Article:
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Analytic Philosophy in AmericaAnd Other Historical and Contemporary Essays$
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Scott Soames

Print publication date: 2014

Print ISBN-13: 9780691160726

Published to Princeton Scholarship Online: October 2017

DOI: 10.23943/princeton/9780691160726.001.0001

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David Lewis’s Place in Analytic Philosophy

David Lewis’s Place in Analytic Philosophy

Chapter:
(p.139) 6 David Lewis’s Place in Analytic Philosophy
Source:
Analytic Philosophy in America
Author(s):

Scott Soames

Publisher:
Princeton University Press
DOI:10.23943/princeton/9780691160726.003.0006

This chapter is devoted to one of the most fascinating figures of the twentieth century, David Lewis. The key to understanding this author of so many works in so many areas of philosophy is to see how his views are related to those of his colleague Saul Kripke as well as to those of his teacher W. V. O. Quine. Like Kripke, Lewis embraced the modalities (necessity and a priority) that Quine rejected. Also like Kripke, Lewis had no sympathy for Quine’s early verificationism or his flights from intension and intention, and he was straightforwardly a realist about science in general. However, despite these similarities with Kripke, Lewis’s analysis of necessity could not be more different from Kripke’s. Quine taught that vindicating naturalism and extensionalism required eliminating intensional facts and rejecting intensional constructions, his student Lewis, however, tried to show that intensional facts are just a species of extensional facts, and that intensional constructions in language are no threat to the integrity of an austere, naturalistic vision of reality.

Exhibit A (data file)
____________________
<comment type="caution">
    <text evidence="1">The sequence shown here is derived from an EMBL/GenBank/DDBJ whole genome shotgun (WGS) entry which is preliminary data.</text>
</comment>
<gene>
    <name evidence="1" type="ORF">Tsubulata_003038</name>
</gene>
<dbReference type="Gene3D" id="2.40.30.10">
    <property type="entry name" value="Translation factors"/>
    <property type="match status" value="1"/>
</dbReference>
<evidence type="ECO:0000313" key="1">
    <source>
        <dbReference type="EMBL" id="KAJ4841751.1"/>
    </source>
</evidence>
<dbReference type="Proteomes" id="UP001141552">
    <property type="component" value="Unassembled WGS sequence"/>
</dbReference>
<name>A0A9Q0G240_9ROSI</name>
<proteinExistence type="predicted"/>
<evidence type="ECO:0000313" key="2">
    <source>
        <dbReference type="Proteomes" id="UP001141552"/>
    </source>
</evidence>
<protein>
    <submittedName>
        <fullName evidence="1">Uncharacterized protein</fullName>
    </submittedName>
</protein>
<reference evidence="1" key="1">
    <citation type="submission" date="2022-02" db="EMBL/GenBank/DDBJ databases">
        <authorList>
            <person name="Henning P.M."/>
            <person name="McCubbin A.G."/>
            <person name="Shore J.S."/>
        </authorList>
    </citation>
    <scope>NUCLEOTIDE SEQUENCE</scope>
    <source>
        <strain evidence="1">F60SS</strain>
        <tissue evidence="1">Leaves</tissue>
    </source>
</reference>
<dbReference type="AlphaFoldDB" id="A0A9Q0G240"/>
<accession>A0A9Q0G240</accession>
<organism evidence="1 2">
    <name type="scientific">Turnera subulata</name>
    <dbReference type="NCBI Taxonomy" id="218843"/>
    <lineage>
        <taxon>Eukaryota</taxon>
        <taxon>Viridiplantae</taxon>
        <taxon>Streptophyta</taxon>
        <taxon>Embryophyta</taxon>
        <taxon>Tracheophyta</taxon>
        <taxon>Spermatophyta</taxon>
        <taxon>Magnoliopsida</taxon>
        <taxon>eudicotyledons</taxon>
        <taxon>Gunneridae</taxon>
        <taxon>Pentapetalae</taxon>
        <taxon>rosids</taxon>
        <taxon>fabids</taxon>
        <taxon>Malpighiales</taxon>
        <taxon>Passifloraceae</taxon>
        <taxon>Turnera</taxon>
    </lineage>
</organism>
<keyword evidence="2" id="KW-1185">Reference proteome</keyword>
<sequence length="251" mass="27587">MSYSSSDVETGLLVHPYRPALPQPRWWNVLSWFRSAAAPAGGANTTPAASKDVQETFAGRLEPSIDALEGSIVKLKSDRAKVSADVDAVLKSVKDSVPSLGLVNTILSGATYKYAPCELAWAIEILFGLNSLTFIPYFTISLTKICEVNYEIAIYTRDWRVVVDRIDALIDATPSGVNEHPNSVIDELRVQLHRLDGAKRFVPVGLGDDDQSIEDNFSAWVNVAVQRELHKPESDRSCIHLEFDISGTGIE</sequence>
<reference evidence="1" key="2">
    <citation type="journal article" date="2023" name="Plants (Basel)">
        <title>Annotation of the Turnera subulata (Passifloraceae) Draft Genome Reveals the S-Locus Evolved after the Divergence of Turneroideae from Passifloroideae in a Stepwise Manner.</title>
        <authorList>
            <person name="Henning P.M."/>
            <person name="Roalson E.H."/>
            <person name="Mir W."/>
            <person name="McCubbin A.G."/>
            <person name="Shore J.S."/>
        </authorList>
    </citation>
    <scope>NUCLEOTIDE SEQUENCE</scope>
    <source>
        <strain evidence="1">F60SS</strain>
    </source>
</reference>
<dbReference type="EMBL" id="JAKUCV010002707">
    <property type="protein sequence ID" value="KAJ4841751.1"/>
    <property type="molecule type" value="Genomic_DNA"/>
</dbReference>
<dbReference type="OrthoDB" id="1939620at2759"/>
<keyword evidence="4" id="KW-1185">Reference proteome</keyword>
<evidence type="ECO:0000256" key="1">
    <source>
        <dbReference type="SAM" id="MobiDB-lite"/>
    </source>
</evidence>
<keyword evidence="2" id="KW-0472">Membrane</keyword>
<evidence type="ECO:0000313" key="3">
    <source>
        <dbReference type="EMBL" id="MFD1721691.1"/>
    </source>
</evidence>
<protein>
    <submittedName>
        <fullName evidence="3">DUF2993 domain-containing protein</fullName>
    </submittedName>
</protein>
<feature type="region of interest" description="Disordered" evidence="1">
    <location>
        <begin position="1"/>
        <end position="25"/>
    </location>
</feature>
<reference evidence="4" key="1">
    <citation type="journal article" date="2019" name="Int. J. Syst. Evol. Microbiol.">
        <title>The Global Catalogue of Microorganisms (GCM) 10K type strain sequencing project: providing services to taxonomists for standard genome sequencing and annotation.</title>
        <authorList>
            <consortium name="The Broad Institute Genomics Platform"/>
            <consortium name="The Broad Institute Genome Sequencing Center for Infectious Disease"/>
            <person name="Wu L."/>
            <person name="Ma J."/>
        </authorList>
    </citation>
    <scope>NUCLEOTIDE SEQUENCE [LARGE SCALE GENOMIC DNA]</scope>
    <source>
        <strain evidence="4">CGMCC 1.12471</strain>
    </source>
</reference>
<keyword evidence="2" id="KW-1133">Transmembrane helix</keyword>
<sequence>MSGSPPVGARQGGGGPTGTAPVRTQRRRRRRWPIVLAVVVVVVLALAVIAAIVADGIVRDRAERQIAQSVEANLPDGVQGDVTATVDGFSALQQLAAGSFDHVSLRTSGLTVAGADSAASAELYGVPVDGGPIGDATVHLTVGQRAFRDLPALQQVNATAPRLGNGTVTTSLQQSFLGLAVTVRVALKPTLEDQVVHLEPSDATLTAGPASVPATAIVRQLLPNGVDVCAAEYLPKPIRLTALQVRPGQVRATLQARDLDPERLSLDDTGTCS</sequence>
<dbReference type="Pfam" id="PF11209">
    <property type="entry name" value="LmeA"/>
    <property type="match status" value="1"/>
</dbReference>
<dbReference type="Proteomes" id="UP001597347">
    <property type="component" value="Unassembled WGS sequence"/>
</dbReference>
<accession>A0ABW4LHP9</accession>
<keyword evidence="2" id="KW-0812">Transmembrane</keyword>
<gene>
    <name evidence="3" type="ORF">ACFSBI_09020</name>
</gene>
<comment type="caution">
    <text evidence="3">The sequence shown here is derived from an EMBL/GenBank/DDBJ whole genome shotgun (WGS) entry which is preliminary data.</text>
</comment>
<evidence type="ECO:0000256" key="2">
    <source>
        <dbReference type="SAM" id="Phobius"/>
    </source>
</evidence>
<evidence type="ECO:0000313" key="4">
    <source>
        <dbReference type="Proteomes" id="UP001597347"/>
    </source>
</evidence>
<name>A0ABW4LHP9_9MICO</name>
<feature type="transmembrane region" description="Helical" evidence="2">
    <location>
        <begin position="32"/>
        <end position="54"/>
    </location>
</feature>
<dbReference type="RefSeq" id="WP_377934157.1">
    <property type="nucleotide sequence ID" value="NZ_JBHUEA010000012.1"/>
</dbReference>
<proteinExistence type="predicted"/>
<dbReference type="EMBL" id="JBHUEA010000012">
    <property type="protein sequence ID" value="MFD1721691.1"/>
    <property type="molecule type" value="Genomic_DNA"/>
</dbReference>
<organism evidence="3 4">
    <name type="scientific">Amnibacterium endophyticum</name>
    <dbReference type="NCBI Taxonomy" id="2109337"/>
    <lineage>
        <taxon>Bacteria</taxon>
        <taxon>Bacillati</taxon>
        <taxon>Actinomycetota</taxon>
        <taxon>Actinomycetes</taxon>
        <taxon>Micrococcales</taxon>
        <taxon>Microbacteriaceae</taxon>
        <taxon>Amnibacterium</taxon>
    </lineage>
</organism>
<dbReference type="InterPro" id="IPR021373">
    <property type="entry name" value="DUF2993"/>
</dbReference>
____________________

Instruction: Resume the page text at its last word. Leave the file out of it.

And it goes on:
Keywords:   David Lewis, Saul Kripke, W. V. O. Quine, naturalism, extensionalism, intensional facts, intensional constructions, verificationism

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